Coral bleaching? What's that?!

A reef is a big group of rocks on the ocean floor, but did you know that a coral reef is actually alive and covered with very small animals called corals? These animals glue their tiny skeletons to rocks, so they end up staying in the same place their entire life!

Coral reefs are very sensitive to light and temperature. If the water they live in gets too hot, they might not survive. They also don't like it when the ocean has too much pollution. Sometimes, storms can even upset coral depending on how often they happen and how severe they are. If coral reefs are under too much stress, like in these conditions, they can eject the algae living on them and turn completely white. This is known as coral bleaching. This does not necessarily mean the coral is dead - corals can survive bleaching! They do become more vulnerable to death however, especially if the stress continues for a long period of time.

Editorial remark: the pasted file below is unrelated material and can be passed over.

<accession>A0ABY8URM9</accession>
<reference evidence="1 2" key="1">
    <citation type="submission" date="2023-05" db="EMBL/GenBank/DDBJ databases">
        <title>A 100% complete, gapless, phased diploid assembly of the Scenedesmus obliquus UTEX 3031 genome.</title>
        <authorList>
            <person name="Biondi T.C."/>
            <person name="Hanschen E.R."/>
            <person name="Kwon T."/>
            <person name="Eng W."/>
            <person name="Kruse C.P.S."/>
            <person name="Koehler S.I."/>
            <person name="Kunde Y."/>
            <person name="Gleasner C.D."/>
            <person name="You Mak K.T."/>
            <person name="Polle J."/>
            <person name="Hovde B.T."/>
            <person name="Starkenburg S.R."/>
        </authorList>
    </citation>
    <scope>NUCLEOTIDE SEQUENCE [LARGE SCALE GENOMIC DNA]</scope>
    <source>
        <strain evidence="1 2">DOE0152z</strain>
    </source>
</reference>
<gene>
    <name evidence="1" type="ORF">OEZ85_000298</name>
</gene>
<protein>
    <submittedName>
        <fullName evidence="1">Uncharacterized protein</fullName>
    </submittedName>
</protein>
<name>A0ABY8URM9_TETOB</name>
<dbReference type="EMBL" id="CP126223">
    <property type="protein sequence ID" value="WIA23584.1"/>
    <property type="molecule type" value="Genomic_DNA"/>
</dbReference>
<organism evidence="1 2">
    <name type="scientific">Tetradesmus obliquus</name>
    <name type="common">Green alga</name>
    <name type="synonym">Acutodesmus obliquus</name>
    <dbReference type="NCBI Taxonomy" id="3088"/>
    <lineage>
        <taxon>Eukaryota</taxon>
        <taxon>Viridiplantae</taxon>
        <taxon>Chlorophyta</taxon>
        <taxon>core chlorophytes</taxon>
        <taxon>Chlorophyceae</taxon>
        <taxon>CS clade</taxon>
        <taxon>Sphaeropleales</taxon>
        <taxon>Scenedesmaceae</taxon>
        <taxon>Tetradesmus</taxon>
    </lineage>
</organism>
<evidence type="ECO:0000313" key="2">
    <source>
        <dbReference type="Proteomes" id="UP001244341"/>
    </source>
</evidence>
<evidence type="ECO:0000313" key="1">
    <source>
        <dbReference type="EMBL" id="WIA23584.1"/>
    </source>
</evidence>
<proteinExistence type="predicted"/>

NASA recently developed some very sensitive instruments to study coral reefs from an airplane flying above the ocean. The COral Reef Airborne Laboratory (CORAL) uses an instrument called the Portable Remote Imaging Spectrometer (PRISM) to see the condition of reefs. Scientists will now be able to monitor these reefs and their health. They will be able to measure the amounts of coral, algae, and sand on the ocean floor!


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